TCP binding: a tool for studying NMDA receptor-mediated neurotransmission in kindling.
Findings from numerous pharmacological and electrophysiological studies have uniquely implicated the N-methyl-D-aspartate (NMDA) receptor in kindling. Recent findings indicate that this receptor is regulated by ligands acting at both amino acid (NMDA and glycine) and ion (Zn++ and Mg++) binding sites. To examine the role of the NMDA receptor in kindling it will be necessary to understand how ligands for these different binding sites interact to control activation of the NMDA receptor. To this end we examined a biochemical tool for measuring opening of the NMDA receptor-gated ion channel (NMDA channel). [3H]N-(1-[thienyl] cyclohexyl)piperidine (TCP) binding to brain membranes is stimulated by NMDA and glycine receptor agonists. We have shown that NMDA and glycine increase TCP binding by increasing the access of TCP to its site. Moreover, the pharmacology of the NMDA and glycine binding sites regulating TCP binding is identical to that of the sites regulating NMDA evoked currents. These findings strongly suggest that glycine and NMDA regulate TCP binding by increasing the opening of the NMDA channel. That is NMDA and glycine increase the overall time that the channel is open thereby increasing the time available for TCP to diffuse to its binding site. These findings support the use of TCP binding (association rate) as a marker of channel opening and thereby permit measurement of NMDA receptor activation and ligand binding under identical conditions. This will allow direct testing the hypothesis that an alteration in the NMDA receptor/channel complex itself underlies the increased seizure response of kindled animals.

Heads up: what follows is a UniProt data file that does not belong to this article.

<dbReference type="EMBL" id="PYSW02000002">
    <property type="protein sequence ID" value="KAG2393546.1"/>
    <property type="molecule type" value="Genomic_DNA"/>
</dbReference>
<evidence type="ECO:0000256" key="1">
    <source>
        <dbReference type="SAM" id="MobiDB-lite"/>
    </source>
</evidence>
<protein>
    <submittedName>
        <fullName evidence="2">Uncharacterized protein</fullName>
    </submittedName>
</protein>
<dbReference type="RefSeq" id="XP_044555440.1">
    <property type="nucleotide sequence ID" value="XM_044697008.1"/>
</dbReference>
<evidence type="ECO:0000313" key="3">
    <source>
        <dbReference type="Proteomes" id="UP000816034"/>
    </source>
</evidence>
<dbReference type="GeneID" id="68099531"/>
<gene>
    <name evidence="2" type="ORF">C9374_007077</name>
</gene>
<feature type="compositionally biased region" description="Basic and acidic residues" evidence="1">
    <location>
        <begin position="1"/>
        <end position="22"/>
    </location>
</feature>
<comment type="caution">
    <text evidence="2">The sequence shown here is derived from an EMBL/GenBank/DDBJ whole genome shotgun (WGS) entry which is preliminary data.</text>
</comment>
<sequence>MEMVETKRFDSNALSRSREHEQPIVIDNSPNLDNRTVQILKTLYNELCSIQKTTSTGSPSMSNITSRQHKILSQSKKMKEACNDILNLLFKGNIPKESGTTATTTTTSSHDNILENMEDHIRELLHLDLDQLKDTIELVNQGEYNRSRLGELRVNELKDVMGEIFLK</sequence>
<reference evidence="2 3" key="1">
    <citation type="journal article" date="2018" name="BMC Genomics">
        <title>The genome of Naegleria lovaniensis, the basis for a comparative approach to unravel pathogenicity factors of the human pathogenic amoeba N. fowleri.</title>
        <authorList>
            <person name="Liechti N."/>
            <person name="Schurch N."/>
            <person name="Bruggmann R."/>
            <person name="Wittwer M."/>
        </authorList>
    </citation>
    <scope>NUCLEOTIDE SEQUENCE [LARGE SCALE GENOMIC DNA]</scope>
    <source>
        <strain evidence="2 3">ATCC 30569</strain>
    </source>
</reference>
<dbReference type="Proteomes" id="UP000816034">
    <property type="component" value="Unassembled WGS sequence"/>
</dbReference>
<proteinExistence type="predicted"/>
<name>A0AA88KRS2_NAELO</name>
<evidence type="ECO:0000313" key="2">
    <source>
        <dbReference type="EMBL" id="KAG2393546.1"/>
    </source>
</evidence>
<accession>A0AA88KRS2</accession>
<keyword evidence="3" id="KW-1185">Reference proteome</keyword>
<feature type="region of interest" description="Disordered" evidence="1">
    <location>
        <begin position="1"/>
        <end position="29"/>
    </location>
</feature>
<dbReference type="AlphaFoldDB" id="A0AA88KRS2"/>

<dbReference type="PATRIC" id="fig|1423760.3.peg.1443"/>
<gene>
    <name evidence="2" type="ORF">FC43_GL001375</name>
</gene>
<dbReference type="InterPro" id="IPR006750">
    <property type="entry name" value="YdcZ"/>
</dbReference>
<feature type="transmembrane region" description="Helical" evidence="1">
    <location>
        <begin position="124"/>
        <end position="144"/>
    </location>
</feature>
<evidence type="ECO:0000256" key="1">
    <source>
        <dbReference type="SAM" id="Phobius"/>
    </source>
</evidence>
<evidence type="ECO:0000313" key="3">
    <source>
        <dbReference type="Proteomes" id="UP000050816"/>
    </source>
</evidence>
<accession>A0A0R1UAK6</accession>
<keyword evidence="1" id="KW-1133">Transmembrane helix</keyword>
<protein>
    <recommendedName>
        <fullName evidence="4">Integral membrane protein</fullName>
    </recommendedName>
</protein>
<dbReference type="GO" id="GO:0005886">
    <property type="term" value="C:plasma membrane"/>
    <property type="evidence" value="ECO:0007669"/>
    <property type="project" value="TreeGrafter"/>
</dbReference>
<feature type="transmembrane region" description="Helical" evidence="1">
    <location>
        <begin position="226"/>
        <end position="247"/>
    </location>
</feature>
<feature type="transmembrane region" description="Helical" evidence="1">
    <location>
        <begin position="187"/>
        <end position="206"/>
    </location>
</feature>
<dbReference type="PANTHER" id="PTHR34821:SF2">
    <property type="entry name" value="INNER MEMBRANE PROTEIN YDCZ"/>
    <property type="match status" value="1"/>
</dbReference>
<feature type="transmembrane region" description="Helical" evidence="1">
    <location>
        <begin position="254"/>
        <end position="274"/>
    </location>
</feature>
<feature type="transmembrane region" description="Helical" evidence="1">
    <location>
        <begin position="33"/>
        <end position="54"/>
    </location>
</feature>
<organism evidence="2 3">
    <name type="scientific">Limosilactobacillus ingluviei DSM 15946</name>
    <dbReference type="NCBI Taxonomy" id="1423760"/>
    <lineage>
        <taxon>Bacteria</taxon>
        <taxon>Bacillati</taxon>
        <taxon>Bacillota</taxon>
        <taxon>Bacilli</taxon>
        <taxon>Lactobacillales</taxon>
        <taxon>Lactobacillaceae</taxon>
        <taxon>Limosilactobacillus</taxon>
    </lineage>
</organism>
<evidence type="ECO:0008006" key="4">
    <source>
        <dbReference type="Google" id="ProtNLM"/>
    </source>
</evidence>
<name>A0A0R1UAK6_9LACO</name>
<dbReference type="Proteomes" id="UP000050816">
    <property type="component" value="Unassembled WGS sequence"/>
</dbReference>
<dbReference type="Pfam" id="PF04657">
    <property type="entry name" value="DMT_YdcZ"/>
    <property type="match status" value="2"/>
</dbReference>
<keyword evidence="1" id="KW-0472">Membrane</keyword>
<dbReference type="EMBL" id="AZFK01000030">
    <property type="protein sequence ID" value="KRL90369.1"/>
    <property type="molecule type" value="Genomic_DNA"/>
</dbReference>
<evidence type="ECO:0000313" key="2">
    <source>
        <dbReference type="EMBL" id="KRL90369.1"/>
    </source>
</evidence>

Bonhaus, DW; McNamara, JO
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